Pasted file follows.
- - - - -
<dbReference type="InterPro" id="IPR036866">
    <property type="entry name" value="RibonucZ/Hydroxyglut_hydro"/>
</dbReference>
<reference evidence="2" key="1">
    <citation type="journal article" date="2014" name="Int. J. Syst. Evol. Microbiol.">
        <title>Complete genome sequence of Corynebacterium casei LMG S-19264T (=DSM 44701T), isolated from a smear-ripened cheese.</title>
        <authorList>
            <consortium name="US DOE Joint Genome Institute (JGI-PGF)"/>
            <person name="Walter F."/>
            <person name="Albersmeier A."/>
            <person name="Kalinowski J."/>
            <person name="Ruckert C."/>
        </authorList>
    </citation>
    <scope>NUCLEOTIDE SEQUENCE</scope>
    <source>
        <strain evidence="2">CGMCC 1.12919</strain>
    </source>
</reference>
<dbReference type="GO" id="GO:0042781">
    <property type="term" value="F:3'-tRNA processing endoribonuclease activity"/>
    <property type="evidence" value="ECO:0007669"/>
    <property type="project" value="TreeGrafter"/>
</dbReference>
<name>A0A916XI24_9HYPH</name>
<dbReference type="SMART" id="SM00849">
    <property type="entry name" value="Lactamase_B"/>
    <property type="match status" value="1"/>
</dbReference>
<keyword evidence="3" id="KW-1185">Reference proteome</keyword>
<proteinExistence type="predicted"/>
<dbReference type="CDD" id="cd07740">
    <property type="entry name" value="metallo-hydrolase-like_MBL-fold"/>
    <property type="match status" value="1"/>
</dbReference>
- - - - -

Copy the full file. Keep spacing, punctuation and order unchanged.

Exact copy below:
<dbReference type="InterPro" id="IPR036866">
    <property type="entry name" value="RibonucZ/Hydroxyglut_hydro"/>
</dbReference>
<reference evidence="2" key="1">
    <citation type="journal article" date="2014" name="Int. J. Syst. Evol. Microbiol.">
        <title>Complete genome sequence of Corynebacterium casei LMG S-19264T (=DSM 44701T), isolated from a smear-ripened cheese.</title>
        <authorList>
            <consortium name="US DOE Joint Genome Institute (JGI-PGF)"/>
            <person name="Walter F."/>
            <person name="Albersmeier A."/>
            <person name="Kalinowski J."/>
            <person name="Ruckert C."/>
        </authorList>
    </citation>
    <scope>NUCLEOTIDE SEQUENCE</scope>
    <source>
        <strain evidence="2">CGMCC 1.12919</strain>
    </source>
</reference>
<dbReference type="GO" id="GO:0042781">
    <property type="term" value="F:3'-tRNA processing endoribonuclease activity"/>
    <property type="evidence" value="ECO:0007669"/>
    <property type="project" value="TreeGrafter"/>
</dbReference>
<name>A0A916XI24_9HYPH</name>
<dbReference type="SMART" id="SM00849">
    <property type="entry name" value="Lactamase_B"/>
    <property type="match status" value="1"/>
</dbReference>
<keyword evidence="3" id="KW-1185">Reference proteome</keyword>
<proteinExistence type="predicted"/>
<dbReference type="CDD" id="cd07740">
    <property type="entry name" value="metallo-hydrolase-like_MBL-fold"/>
    <property type="match status" value="1"/>
</dbReference>